“The strength of the caucus process,” according to Jani Cummings, convener of the Raymond Democratic caucus, “is you gather with people you know, and then you vote with your feet.”

Along with voters across the state next weekend, residents of the Lakes Region are getting involved to help ensure their local presidential caucus goes off without a hitch.

While this is Cummings’ first year as a convener for the caucus, she has attended every caucus for “about the last 40 years,” since she was 18.

The first caucus Cummings remembers vividly is the year Jimmy Carter was elected, in 1976, but “the most striking caucus I was ever in was the one in ’08,” she said. The Raymond caucus usually has 20 people or less, she said, but in 2008, close to 140 people attended.

“It was really exciting,” Cummings said. “It was unexpected. My mom went with me to the caucus. I think that was the first time she had been to one (Cumming’s mother was 86 at the time). She went to support Hillary and I went to support Barack Obama, so we listened to (the discussions of the candidates) and then went our separate ways.”

Traditionally, those at the caucus cast their vote by moving to the side of the room that has been designated to show support for a particular candidate. After the shuffle, voters on either side have the chance to try to convince the other side to join them.

The political discussions at the caucus are exciting, Cummings said, because “you can’t do that in the polling place. You can’t do it with a sign on your lawn, but this is a way to talk to people and say, ‘Come to this side, because this is what I believe.’ And sometimes it works, and sometimes it doesn’t.”

This year, Cummings said, the committee expects another large turnout for the March 6 Democratic caucus, so they’ve moved the venue from the fire station to Raymond Elementary School.

Republicans will caucus on March 5. The caucuses, which are similar to a town meeting, determine the number of delegates sent to the state convention, and ultimately play a role in determining the party’s nomination for the presidential election.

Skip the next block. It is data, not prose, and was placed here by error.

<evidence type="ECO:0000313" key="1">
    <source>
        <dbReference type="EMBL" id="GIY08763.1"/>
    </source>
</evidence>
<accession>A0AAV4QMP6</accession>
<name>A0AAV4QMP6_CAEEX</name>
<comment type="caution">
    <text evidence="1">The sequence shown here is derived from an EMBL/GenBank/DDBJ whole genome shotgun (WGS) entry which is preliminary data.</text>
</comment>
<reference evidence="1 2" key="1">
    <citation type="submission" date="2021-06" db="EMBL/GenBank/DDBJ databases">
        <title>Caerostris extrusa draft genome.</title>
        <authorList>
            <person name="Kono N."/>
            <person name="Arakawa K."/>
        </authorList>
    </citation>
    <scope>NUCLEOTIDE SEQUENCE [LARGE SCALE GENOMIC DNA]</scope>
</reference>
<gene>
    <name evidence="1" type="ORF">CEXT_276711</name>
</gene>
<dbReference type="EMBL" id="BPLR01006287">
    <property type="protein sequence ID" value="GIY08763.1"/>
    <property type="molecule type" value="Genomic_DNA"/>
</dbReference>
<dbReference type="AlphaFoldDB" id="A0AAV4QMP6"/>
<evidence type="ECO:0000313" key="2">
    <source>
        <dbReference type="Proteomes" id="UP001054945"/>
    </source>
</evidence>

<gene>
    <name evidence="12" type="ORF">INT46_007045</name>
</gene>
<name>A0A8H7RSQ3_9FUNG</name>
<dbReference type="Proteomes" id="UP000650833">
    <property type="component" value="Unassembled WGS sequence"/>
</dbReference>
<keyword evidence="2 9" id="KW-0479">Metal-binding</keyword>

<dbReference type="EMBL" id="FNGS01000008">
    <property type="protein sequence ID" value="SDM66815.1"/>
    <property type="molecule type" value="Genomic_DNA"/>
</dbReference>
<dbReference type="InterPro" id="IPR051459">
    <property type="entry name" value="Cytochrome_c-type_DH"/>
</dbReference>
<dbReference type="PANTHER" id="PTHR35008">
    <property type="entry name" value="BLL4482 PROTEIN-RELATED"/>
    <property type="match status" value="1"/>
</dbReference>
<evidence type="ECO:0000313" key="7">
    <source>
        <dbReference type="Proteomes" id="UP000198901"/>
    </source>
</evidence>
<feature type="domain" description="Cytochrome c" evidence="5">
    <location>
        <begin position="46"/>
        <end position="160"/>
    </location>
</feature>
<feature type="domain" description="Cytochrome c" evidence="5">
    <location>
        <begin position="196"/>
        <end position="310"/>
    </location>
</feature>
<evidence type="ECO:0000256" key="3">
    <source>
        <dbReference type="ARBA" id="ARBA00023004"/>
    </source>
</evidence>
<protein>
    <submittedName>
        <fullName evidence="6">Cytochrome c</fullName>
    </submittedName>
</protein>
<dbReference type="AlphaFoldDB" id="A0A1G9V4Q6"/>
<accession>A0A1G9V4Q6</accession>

While the Democrats will continue to use their traditional caucus format, the Republican Party statewide has decided to shake things up a bit this year.

Rather than casting their vote by standing on one side of the room, Windham resident Gary Plummer, a caucus organizer for Cumberland County and former state senator, said residents will cast their vote by secret ballot. Republicans in the Lakes Region can go to Windham High School and cast their vote between 9:30 a.m. and 12:30 p.m.

Plummer, a self-described “traditionalist,” said he was “a little unsure” when organizers first started discussing a secret ballot, “but they won me over.” Plummer said he changed his mind in part because Kate Norfleet, a mother of two, said at a recent Cumberland County Republican Committee meeting she thought the ballot would make the process more accessible.

“I have a lot of friends who actively vote but don’t want to sit through three hours of speeches just to exercise their civic duty. I think (the ballot) will absolutely make the process more accessible and I think it will increase voter turnout,” said Norfleet, a former county Republican board member.